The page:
Monday, May 5, 2008

Dan Flavin - The 1964 Green Gallery Exhibition at Zwirner & Wirth [Review]

Noting the recent proliferation of galleries restaging entire, earlier exhibitions in their spaces (highlighted by Karen Bookatz in Art Critical, among others), it’s tempting to suggest that some form of collective historical crisis is motivating the phenomenon. Indeed, with the threat of an art market collapse seemingly eminent and the concomitant fear that some of the excesses of the past decade will be wiped away very much present in the minds of many, there’s a clear comfort in retreating into the past.

In Zwirner & Wirth’s replication of Dan Flavin’s 1964 Green Gallery show, one encounters everything necessary for such a project to be effective: a familiar name, acclaimed and accessible work, and a landmark event. It was here that Flavin abandoned paint to work solely with industrial lights for the first time, establishing the iconic brand that would define the rest of his career. Coming at a time when, as R. C. Baker puts it, “Gotham [was] both on edge and brilliantly edgy,” the Vietnam War and Andy Warhol in their ascendancy, the exhibition, for Flavin’s minimalist allies, then, was also a significant register of change.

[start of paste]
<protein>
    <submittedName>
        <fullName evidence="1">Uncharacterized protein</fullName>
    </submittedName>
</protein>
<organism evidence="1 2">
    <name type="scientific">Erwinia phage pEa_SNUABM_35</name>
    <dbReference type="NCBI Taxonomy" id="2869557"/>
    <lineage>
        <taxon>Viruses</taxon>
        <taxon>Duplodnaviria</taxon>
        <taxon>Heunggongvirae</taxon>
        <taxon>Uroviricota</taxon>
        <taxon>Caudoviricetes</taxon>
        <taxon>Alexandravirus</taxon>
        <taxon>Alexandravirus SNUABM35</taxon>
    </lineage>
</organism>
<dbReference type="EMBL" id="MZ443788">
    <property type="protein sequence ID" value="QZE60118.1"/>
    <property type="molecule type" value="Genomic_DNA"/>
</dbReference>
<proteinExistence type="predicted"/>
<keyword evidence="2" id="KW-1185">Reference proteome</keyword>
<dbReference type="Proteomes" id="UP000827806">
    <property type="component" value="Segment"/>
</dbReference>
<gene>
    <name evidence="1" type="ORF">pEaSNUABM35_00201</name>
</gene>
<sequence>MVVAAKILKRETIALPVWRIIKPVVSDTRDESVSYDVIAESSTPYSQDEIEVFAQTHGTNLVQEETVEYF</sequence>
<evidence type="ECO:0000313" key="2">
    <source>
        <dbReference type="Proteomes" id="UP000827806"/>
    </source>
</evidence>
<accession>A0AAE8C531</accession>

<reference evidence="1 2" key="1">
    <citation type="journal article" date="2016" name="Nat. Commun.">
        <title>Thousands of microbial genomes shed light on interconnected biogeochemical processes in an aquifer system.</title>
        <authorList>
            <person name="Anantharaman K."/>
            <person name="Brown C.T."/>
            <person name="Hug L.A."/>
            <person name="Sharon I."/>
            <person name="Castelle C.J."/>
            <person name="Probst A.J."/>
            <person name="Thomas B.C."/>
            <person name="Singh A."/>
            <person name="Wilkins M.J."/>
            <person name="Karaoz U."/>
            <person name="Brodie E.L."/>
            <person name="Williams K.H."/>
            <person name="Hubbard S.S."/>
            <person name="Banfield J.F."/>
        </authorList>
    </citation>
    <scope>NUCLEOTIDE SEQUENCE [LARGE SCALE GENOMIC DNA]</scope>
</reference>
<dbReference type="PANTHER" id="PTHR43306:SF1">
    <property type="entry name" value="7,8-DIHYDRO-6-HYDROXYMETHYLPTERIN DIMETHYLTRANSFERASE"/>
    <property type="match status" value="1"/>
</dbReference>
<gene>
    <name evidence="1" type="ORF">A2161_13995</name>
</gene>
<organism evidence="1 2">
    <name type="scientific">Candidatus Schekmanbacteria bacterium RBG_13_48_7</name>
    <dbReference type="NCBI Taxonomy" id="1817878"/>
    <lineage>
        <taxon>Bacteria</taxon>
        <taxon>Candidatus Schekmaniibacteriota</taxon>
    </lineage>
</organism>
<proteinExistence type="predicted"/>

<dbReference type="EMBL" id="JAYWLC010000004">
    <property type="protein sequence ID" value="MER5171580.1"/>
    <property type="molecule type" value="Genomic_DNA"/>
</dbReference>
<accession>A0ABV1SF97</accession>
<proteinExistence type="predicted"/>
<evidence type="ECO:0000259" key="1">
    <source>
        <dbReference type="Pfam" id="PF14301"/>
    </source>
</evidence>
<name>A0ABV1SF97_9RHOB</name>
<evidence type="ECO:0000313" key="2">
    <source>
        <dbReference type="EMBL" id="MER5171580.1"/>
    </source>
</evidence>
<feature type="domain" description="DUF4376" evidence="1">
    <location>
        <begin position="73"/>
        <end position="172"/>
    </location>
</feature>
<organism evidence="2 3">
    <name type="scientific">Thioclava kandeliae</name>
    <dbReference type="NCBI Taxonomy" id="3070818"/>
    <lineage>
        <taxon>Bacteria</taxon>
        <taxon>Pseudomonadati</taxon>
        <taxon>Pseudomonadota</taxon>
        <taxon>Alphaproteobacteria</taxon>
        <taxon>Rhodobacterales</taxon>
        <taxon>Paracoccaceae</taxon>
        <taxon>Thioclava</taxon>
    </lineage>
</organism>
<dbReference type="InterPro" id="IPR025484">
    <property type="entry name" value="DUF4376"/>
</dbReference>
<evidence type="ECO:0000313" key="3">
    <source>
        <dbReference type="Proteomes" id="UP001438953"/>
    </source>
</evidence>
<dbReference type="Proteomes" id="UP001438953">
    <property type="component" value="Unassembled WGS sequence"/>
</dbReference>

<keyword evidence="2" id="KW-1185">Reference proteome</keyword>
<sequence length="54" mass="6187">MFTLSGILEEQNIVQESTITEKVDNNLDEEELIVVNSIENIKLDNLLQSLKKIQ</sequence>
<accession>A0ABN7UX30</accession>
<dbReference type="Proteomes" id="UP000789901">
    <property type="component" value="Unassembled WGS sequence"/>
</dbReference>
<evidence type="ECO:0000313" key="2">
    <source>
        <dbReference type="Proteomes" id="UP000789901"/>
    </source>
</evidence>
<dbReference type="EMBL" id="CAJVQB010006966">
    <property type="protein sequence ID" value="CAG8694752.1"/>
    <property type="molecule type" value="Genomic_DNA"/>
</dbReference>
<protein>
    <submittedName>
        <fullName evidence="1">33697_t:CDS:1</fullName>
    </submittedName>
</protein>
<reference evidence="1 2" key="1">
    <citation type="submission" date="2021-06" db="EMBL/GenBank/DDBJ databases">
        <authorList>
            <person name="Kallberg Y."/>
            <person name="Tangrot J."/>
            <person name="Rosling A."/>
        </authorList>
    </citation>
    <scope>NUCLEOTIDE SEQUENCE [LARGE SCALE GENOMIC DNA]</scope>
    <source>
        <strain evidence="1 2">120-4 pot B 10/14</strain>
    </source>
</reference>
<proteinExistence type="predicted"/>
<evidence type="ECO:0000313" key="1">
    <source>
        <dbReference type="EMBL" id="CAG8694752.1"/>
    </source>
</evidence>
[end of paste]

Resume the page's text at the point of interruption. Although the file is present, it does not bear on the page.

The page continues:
Many Flavins that have become trademarks are here: the 45 degree-tilted Malevich-made-electric Diagonal of May 25, 1963, the effervescently pink Untitled (to Jasper Johns) glowing in the corner, and my favorite, The Nominal Three (to William of Ockham), composed, in sequence of sets of one, two, and three shining white lights. But there are also revelatory details: drawings by Flavin that show him working out the arrangements of the colors for Primary Picture and the works inside the gallery (configurations he would later change after seeing the pieces in the space).

Architecture, design, and art were being put effortlessly and instantly together. Shown all together, their power cords stretching along the walls and floor into visible outlets, Flavin’s works look a little less pure, a little more sexy than they tend to when sitting pristinely-installed inside museums.

Historical recreations (at least in the art world) are by their very nature triumphalist affairs. They applaud coherent narratives and, in a sense, function as kitsch, simulating for the viewer the experience of encountering genuinely revolutionary art. Entering the gallery, we already know we’re supposed to enjoy the work. Encountering Flavin’s pieces at the very start of a cloudy evening on the Upper East Side, though, as the warm color from the sculptures stretched further into the gallery’s shadows, one couldn’t help but ratify that judgment, even while hoping that some of the confidence and risk on display would spill over into the present.


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